Short inverted repeats contribute to localized mutability in human somatic cells

Nucleic Acids Res. 2017 Nov 2;45(19):11213-11221. doi: 10.1093/nar/gkx731.


Selected repetitive sequences termed short inverted repeats (SIRs) have the propensity to form secondary DNA structures called hairpins. SIRs comprise palindromic arm sequences separated by short spacer sequences that form the hairpin stem and loop respectively. Here, we show that SIRs confer an increase in localized mutability in breast cancer, which is domain-dependent with the greatest mutability observed within spacer sequences (∼1.35-fold above background). Mutability is influenced by factors that increase the likelihood of formation of hairpins such as loop lengths (of 4-5 bp) and stem lengths (of 7-15 bp). Increased mutability is an intrinsic property of SIRs as evidenced by how almost all mutational processes demonstrate a higher rate of mutagenesis of spacer sequences. We further identified 88 spacer sequences showing enrichment from 1.8- to 90-fold of local mutability distributed across 283 sites in the genome that intriguingly, can be used to inform the biological status of a tumor.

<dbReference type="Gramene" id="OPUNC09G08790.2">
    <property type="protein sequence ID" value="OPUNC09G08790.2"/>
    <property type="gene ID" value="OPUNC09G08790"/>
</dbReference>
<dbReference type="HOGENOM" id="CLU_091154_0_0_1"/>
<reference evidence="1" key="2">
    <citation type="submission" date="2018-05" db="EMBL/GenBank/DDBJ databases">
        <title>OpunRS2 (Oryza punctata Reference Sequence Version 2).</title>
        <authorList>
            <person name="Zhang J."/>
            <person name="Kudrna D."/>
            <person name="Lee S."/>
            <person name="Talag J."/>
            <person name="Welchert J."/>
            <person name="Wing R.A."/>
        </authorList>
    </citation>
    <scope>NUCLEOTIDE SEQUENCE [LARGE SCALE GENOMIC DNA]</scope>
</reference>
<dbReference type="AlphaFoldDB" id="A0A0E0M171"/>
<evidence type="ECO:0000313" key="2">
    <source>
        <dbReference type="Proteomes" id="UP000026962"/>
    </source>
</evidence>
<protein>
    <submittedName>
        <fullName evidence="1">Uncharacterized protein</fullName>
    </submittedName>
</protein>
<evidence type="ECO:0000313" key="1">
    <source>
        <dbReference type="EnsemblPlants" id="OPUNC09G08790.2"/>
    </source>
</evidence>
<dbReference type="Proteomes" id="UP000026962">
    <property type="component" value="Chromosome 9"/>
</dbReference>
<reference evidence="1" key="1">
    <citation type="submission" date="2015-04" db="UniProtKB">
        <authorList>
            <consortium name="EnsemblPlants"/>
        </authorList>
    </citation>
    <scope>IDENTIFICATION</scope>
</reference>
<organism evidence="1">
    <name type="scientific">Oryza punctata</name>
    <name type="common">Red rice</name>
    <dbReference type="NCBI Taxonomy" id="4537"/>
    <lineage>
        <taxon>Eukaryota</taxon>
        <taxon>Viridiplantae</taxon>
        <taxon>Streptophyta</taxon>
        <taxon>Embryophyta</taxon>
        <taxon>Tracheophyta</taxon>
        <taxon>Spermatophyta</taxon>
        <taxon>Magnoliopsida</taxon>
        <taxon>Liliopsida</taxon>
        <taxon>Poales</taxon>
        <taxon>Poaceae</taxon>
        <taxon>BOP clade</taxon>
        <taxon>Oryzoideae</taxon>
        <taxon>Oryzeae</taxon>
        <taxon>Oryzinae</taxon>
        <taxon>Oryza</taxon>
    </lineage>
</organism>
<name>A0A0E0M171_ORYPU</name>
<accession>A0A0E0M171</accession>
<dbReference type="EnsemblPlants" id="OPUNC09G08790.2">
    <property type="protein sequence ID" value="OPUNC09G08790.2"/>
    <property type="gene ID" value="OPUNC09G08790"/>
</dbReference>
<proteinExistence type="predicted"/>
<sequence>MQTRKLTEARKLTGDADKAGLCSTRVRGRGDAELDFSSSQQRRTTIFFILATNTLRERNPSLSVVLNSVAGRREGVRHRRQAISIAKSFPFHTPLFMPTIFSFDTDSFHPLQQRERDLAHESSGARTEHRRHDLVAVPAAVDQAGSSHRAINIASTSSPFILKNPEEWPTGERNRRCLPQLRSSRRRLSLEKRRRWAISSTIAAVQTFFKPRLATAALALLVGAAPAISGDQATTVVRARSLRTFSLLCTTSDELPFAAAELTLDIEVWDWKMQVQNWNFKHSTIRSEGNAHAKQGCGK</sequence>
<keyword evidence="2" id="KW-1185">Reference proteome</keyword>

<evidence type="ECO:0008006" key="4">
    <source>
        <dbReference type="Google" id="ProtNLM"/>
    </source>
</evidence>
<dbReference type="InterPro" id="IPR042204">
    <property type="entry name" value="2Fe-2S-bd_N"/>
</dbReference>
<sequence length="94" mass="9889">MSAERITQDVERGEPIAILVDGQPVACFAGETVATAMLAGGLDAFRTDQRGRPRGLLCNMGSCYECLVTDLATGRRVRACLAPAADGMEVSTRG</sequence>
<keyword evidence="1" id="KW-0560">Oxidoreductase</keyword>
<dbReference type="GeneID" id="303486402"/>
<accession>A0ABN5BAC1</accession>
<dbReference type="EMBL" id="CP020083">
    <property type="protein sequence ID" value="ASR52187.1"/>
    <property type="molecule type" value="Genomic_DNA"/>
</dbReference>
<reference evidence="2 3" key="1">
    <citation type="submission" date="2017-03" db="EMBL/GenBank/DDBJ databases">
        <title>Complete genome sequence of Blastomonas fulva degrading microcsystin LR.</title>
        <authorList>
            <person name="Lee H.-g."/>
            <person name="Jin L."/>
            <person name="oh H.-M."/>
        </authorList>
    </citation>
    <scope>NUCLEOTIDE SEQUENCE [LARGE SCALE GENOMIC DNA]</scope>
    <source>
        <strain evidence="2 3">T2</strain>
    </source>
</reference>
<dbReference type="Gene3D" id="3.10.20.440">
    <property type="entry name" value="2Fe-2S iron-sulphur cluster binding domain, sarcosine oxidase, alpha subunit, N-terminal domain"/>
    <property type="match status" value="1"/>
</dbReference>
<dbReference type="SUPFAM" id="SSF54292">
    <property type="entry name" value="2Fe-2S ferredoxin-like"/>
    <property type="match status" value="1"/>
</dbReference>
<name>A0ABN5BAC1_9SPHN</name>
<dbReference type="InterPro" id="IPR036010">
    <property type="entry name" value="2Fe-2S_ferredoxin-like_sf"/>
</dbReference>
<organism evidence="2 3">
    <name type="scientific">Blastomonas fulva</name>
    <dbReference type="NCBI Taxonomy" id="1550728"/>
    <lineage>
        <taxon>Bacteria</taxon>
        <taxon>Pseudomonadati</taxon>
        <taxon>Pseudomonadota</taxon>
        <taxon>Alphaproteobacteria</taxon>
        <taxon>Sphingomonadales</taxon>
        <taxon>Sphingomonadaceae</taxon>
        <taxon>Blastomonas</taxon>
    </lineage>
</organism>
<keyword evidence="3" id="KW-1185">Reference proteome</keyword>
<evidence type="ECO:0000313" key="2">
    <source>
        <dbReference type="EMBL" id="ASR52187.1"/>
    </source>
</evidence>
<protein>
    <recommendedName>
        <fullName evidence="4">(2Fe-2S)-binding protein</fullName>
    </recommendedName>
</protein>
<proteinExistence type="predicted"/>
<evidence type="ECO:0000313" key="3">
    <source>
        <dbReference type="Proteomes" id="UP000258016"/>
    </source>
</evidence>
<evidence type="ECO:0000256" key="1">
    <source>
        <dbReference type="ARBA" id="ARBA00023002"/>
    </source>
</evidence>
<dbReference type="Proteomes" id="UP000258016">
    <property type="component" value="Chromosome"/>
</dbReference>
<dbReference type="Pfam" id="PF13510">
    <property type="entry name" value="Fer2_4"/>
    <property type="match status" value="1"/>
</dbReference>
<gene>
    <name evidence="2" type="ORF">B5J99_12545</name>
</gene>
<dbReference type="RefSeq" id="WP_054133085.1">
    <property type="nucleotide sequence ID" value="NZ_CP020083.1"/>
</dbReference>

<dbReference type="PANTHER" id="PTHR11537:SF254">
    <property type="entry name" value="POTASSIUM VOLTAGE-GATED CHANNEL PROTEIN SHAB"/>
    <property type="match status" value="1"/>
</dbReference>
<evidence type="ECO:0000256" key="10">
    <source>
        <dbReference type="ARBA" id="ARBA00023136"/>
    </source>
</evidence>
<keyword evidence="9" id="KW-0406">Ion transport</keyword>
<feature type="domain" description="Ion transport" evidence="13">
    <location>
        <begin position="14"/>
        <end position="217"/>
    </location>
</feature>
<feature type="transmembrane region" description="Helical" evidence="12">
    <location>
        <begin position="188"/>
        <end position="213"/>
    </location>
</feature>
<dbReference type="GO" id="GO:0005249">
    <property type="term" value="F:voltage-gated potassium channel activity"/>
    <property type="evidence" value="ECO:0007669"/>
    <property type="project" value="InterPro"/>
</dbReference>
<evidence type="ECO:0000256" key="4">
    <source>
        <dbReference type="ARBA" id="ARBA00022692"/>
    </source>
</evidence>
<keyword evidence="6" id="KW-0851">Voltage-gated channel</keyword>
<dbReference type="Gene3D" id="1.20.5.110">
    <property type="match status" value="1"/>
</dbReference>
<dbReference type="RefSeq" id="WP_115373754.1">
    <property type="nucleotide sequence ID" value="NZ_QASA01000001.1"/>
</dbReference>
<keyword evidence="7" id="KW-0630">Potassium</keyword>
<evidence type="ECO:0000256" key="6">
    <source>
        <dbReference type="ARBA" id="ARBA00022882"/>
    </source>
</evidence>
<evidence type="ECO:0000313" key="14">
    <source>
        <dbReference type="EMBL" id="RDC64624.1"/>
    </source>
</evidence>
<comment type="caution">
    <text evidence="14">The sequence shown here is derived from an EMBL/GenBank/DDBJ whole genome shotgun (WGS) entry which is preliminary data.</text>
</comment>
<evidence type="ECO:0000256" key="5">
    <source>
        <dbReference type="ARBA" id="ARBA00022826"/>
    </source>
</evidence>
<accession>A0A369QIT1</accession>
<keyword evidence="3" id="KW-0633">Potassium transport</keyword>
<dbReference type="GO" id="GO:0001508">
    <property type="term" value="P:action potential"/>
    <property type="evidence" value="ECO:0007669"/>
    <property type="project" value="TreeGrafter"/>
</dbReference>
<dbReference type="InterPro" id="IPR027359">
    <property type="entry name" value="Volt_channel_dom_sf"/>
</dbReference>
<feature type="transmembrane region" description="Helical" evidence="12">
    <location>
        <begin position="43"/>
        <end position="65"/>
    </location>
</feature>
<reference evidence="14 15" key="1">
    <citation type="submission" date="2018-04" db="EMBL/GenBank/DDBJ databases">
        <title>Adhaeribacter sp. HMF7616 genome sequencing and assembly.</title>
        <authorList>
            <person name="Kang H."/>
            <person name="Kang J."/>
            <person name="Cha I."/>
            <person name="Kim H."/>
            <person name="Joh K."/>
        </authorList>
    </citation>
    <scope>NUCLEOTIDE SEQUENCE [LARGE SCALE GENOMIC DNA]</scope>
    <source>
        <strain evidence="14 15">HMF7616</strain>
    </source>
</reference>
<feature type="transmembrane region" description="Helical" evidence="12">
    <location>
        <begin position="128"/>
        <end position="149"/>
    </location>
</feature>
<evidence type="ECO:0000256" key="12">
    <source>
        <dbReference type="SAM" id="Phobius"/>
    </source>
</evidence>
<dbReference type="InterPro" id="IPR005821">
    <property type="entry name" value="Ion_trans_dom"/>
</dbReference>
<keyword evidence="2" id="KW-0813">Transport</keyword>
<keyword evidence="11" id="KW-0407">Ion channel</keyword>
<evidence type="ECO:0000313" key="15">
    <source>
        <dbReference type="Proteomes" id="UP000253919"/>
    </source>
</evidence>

MeSH terms

  • Breast Neoplasms / genetics
  • Breast Neoplasms / pathology
  • DNA / chemistry
  • DNA / genetics*
  • Female
  • Genome, Human / genetics*
  • Humans
  • Inverted Repeat Sequences / genetics*
  • Mutation*
  • Nucleic Acid Conformation


  • DNA